• Bertram Hopkinson CMG, FRS (1874-1918), English patent lawyer and Professor of Mechanism and Applied Mechanics at Cambridge University
  • Sir Alfred Hopkinson (1851-1939), English lawyer, academic and politician
  • John Hopkinson (1849-1898), English engineer and physicist who developed the eponymous Hopkinson's law, Fellow of the Royal Society and President of the IEE twice in 1890 and 1896
  • Nalo Hopkinson (b. 1960), Jamaican science fiction and fantasy writer and editor
  • Major-General George Frederick Hopkinson OBE, MC (1896-1943), British Army officer who commanded the 1st Airborne Division during the Second World War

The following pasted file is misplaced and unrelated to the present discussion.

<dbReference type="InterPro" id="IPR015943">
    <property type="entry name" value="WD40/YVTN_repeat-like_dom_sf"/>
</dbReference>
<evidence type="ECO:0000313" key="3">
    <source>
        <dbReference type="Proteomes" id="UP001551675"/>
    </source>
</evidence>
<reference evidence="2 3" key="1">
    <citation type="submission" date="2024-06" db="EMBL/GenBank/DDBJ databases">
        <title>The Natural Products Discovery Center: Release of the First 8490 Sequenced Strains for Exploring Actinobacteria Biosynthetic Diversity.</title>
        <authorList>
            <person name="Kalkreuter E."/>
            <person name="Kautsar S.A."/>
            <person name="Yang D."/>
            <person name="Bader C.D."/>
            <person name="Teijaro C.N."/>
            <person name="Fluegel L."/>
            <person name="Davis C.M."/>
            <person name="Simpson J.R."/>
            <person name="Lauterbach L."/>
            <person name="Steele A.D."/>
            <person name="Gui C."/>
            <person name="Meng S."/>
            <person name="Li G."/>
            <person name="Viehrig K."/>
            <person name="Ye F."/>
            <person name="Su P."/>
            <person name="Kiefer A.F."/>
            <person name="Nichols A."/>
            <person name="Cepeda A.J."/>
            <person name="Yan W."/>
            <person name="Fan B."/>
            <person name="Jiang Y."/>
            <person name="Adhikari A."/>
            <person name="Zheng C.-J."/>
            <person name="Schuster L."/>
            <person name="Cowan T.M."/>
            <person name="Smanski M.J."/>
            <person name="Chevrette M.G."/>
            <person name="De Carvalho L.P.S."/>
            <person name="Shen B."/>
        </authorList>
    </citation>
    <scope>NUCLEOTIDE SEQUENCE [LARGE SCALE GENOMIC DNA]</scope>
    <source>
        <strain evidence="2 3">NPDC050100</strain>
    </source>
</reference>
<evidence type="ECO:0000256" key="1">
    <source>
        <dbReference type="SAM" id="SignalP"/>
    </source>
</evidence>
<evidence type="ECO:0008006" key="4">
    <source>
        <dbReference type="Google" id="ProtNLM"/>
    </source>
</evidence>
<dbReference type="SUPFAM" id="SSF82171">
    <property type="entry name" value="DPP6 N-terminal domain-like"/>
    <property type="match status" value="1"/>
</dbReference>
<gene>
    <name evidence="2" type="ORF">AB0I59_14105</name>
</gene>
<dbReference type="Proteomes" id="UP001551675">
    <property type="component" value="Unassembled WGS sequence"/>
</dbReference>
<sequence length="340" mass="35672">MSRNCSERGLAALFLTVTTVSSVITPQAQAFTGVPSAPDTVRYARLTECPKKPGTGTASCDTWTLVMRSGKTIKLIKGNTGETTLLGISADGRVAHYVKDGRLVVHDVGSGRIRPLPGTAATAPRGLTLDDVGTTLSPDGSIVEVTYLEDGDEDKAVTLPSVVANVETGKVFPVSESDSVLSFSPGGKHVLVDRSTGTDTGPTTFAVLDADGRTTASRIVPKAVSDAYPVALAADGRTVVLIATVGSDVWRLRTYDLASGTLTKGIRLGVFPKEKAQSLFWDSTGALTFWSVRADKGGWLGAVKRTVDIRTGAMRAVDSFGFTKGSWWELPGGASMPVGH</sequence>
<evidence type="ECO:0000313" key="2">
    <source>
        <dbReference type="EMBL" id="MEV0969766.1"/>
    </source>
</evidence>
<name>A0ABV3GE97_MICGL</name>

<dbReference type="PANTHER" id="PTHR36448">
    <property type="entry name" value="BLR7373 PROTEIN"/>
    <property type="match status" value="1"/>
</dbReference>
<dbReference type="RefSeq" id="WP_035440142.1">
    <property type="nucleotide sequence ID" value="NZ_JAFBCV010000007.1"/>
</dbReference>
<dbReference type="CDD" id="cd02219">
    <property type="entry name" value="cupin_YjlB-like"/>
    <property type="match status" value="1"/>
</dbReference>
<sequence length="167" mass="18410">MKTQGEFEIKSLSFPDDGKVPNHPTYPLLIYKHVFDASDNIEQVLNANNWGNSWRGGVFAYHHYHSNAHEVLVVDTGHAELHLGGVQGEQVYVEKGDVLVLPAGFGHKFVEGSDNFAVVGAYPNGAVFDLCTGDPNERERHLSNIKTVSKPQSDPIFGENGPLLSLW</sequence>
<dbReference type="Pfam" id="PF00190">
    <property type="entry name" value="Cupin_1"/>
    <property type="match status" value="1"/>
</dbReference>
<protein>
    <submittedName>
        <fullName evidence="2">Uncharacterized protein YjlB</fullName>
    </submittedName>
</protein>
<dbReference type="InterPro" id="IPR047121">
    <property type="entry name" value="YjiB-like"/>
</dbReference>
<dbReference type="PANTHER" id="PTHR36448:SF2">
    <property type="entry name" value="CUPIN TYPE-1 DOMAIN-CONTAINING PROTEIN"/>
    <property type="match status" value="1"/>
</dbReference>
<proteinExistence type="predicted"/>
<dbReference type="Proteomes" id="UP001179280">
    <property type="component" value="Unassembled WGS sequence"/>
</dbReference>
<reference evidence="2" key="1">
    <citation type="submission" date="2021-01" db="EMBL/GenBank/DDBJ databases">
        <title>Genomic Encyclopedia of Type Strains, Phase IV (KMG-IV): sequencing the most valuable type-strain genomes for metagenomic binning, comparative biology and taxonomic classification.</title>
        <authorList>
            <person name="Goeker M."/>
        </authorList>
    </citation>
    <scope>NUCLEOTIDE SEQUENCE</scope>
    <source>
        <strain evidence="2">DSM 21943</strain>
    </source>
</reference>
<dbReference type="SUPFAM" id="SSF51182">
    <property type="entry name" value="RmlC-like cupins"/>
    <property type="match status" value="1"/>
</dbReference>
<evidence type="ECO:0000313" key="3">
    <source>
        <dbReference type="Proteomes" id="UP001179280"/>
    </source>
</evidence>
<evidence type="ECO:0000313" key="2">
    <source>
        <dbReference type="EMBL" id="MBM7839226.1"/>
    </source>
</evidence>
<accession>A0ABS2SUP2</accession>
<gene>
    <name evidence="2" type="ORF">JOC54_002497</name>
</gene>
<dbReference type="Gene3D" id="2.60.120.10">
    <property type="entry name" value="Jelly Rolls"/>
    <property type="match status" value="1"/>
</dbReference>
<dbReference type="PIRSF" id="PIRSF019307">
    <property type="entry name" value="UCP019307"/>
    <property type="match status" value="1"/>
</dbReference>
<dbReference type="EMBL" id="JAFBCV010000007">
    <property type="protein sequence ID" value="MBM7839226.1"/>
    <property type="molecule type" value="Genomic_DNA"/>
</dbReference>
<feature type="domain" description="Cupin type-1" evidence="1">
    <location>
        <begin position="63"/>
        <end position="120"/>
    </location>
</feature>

• ... (Another 4 notables are available in all our PDF Extended History products and printed products wherever possible.)

HMS Prince of Wales
  • Mr. Denys Clifford Hopkinson, British Pay Lieutenant, who sailed into battle on the HMS Prince of Wales and survived the sinking [10]


  1. ^ Harrison, Henry, Surnames of the United Kingdom: A Concise Etymological Dictionary Baltimore: Geneological Publishing Company, 2013. Print
  2. ^ Reaney, P.H and R.M. Wilson, A Dictionary of English Surnames. London: Routledge, 1991. Print. (ISBN 0-415-05737-X)
  3. ^ Smith, George (ed), Dictionary of National Biography. London: Smith, Elder & Co., 1885-1900. Print